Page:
ACDC News Issue 21-06

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“Very little training exists” in environmental journalism

Researcher H. C. Schmidt offered that conclusion in 2017 after analyzing college-level journalism programs in the U.S. The author’s three-component data collection framework involved all colleges and universities in the United States with journalism or mass communications programs, feedback from about 2,000 student staff members of the campus newspapers at those colleges, and nearly 50,000 news articles from those campus newspapers.

Findings indicated that almost 80% of those programs offered no courses described as directly or indirectly about the environment.  At the same time, almost 80% of the surveyed students said they thought such coursework is somewhat to very important. Also, fewer than 2% of the analyzed news articles in those campus newspapers involved environmental topics, with quality assessed as “generally poor and superficial.”

 

You can read the research summary of “Training tomorrow’s environmental journalists” in a 2017 issue of Applied Environmental Education and Communication here.


Where honey fits into public trends these days

The 2019 Annual Report of the U.S. National Honey Board includes information about where honey fits into emerging culinary and environmental trends among consumers, retailers, ingredient manufacturers, and foodservice chefs.

“They’re interested in clean-label foods and have a growing passion for discovering new, global flavors,” according to this report. It features the changing honey industry and Board marketing program.

 

You can read it here.


Three needed research areas to improve discourse and action for reducing food waste and loss

A 2020 article in Food and Foodways documented need and opportunity for food researchers to do so. Through a literature scan, researchers Kelly Hodgins and Kate Parizeau analyzed nine food systems journals, looking for mentions of “food waste” and “food loss.”  They found that “reference to this important topic is growing within food studies but is still a marginal concept.” They cited value in international and multicultural research, “as both waste and food systems vary across place and are deeply embedded in local cultures.”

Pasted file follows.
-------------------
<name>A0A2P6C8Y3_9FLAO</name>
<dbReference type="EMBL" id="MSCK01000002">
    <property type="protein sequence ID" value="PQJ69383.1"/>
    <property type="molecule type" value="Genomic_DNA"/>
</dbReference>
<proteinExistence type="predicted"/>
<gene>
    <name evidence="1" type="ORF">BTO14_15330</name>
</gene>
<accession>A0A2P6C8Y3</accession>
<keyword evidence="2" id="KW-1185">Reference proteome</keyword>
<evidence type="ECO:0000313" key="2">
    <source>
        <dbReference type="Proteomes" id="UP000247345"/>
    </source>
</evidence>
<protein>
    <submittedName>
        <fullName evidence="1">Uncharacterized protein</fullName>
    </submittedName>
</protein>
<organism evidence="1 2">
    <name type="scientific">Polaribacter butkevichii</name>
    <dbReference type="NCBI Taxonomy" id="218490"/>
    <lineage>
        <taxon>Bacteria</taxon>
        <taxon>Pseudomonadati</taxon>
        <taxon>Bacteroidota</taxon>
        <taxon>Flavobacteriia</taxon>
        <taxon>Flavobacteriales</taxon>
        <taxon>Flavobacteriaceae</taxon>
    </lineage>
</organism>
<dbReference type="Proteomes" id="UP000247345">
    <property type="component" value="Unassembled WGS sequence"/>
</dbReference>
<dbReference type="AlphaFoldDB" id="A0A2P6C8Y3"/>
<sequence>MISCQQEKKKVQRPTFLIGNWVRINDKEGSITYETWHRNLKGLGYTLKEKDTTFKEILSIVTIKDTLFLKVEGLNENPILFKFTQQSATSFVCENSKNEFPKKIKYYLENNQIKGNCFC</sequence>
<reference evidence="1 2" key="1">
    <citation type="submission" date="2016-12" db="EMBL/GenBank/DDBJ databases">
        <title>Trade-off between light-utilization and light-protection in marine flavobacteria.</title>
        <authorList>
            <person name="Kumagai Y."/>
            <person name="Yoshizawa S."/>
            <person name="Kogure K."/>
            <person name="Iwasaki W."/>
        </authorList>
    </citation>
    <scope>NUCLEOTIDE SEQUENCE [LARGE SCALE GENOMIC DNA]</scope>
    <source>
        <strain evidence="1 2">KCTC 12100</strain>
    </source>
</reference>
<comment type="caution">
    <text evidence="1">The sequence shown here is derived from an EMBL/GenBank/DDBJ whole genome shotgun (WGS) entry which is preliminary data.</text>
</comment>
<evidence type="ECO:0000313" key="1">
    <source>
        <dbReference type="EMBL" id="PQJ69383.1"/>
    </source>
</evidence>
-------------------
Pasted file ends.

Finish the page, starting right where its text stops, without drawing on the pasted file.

You can read the abstract with terms and conditions for full-text access and use here.


Cited opportunities for extension services in aiding water-efficient irrigation of cotton

A team of researchers from Texas and Louisiana recently placed special emphasis on opportunities for the cooperative extension service to help cotton growers irrigate more effectively. This emphasis emerged from findings of their producer survey and regression analysis involving 14 cotton-growing states of the Southern Plains region of the U.S.

 

You can read their article in this 2018 issue of the journal, Water.


Communicator events approaching

Uncertainties of the COVID-19 health issue continue to prompt flexible event planning. Here are plans of which we are aware, with contact information you can use for details.

June 21-23, 2021

“Elevating Voices.” Virtual conference of the Association for Communication Excellence in Agriculture, Natural Resources, and Life and Human Sciences (ACE).

Information: https://aceweb.org/conference

July 20-22, 2021

“Breaking New Ground.” 2021 Agri-Marketing Conference in Kansas City, Missouri. Information: https://nama.org/agri-marketing-conference.html

October 4-6, 2021

Fall Conference, National Agri-Marketing Association (NAMA) in St. Louis, Missouri.  Information: https://www.nama.org/fall-conference.html


On writing tight

We close this issue of ACDC News with a Danish proverb that may resonate with agricultural journalists who must wrestle often with the challenge of covering complex topics concisely and clearly. Julie Jensen McDonald included it in her published collection, “Scandinavian Proverbs:”

 

What you cannot say briefly

you do not know.


Best regards and wishes

ACDC is a resource for you, so please feel free to invite our help as you search for information. Don’t forget to follow us on Twitter @ACDCUIUC. And please suggest (or send) agricultural communications documents we might add to this unique and valued international collection. We welcome them in hard copy (sent to Ag Comm Documentation Center, Room 510, 1101 S. Goodwin Avenue, University of Illinois, Urbana, IL 61801) – or in electronic format sent to acdc@library.illinois.edu